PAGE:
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Friend friday: constructive criticism

I’ve already done a post on critique this week, and have posted about this at length in the past, and I don’t want to bore you all stiff going over the same points again and again. But these questions do take a slightly different approach to what I wrote before, so it might be interesting anyway.

1. Do you allow comments on your blog? Why or why not?
Yes, of course I do, because I love the interaction, it’s probably my favourite thing about blogging. If I didn’t allow comment I’d feel like I was just broadcasting into the ether without any feedback.

2. Do you think at times people leave comments that are insincere or not well thought out? What’s the point?
I think a lot of people leave short appreciative comments on outfit or inspiration posts that don’t have a lot of substance like ‘Love this!’ or ‘You look great!’. And I love getting them and leave them myself all the time. I think of them as little bullets of niceness to shoot off into the blogosphere, just something to let people know that I like what’s going on, even if I don’t have anything very thought provoking to say.

I find it slightly annoying when people leave such a comment and then add the link of their blog at the bottom, because I feel that’s a bit spammy. I try to always visit the blogs of commenters I don’t ‘know’ yet, but adding the link at the bottom actually makes me less likely to visit that person’s blog. It doesn’t bother me hugely though.

I do find it a bit weird when people leave comments that completely miss the point, like they haven’t properly read the post. I don’t get this very often but when it does happen I always think I would have preferred for them to have spent more time reading and not commenting. I do try in my arguments and musings posts to make very clear what the point I’m trying to get across is, and randomish comments make me worry that I haven’t done a very good job!

I wouldn’t know about people being insincere. I’m not sure how I would detect any insincerity, so I mainly just assume that everyone means what they say.

3. Would you ever leave a comment that could be considered negative?
I don’t leave negative comments on outfit posts as a rule, unless the person has specifically asked for feedback, just because style is subjective and I’m hardly the authority on anything. I will write when I disagree with someone on a substantial topic they have written about though. And I wish people did this more – see question below!

4. Most people claim to like constructive criticism. Do you really and how do you offer that kind of criticism to others?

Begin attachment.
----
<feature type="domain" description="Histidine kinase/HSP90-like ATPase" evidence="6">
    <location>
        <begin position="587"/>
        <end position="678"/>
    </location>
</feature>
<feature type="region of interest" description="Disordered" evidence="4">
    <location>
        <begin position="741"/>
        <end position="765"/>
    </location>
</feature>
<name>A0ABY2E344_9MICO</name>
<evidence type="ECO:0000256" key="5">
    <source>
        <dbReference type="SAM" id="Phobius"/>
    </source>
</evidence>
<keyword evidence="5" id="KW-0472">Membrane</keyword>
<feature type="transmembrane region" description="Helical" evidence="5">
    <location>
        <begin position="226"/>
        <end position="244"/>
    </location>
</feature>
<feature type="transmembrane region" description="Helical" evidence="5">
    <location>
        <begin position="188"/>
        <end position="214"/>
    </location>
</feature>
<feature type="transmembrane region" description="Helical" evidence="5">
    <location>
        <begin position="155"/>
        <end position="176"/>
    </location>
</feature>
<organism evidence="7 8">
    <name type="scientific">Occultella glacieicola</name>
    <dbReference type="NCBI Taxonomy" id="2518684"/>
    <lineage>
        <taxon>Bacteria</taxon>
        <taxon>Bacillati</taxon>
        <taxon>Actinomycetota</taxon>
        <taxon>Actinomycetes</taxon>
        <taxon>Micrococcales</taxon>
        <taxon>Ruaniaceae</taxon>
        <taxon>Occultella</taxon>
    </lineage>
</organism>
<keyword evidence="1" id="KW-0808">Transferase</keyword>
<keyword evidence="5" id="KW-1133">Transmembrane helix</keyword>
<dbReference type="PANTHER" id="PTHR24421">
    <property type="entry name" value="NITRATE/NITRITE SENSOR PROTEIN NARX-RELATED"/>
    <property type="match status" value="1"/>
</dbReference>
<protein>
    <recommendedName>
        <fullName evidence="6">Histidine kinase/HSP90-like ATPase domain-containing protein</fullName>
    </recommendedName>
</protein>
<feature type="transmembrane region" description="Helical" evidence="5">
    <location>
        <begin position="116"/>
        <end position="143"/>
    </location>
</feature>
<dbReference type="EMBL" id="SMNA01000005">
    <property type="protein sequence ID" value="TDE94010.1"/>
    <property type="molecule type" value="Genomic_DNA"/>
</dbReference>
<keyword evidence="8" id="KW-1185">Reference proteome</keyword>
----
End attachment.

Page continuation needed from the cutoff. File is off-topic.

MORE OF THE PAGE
Yes, I like it! I’m not looking for it so much on my outfit posts, just because I know myself when an outfit doesn’t work out from my interaction in the real world and am therefore not really looking for advice online. I would never be upset if someone told me my outfit didn’t work for them though, and I would definitely think about what they said seriously.

I do love a bit of critique on my thinky posts though. I put a lot of thought into them and I love to know what people think, whether they agree or not. It doesn’t even have to be constructive (as in saying explicitly what I could have said differently), it just has to be respectful and coherent. Like I said, critique away, folks!

When I say something negative to others, I try to put something positive if I can to soften the blow. I don’t always though, and I think it’s perfectly valid to simply say ‘I don’t agree with you on this point. Here’s why.’ As long as it is respectful and made clear that you are not criticising the person as a person, you’re just questioning this one particular thing they’ve said.

5. Some bloggers don’t allow comments in order to cut down on negativity. Do you think that is the way to go or are there other ways to deal with the negative vibes?
I’m not massively opposed to commentless blogs but find them of less relevant to me just because I’m interested in dialogue and interaction. Though if the only reason a person turns off comments is because of negativity, I would question that. I have found a lot of fashion bloggers to be incredibly touchy about negative comments, and completely fly off the handle at the slightest bit of non-positivity. I think in general we as the fashion blogging community need to come to terms with the fact that some people will not agree with us and might not even like us. But that’s ok. It doesn’t diminish our value as persons. Just like in real life it’s important to accept the situation and deal with it in an adult manner.

Happy weekend all!

Comments on this entry are closed.

  • She is Sara 8 October 2010, 2:36 pm

    I agree with you and I like constructive criticsm. If I am talking about something that needs more explanation, then I need to know! Or if I am wrong on a fact, do tell! The only time I don't like it is when I do a really personal post, unless It's just advice, I don't really need the criticsm, even if it is constructive because it comes off as being kicked while down.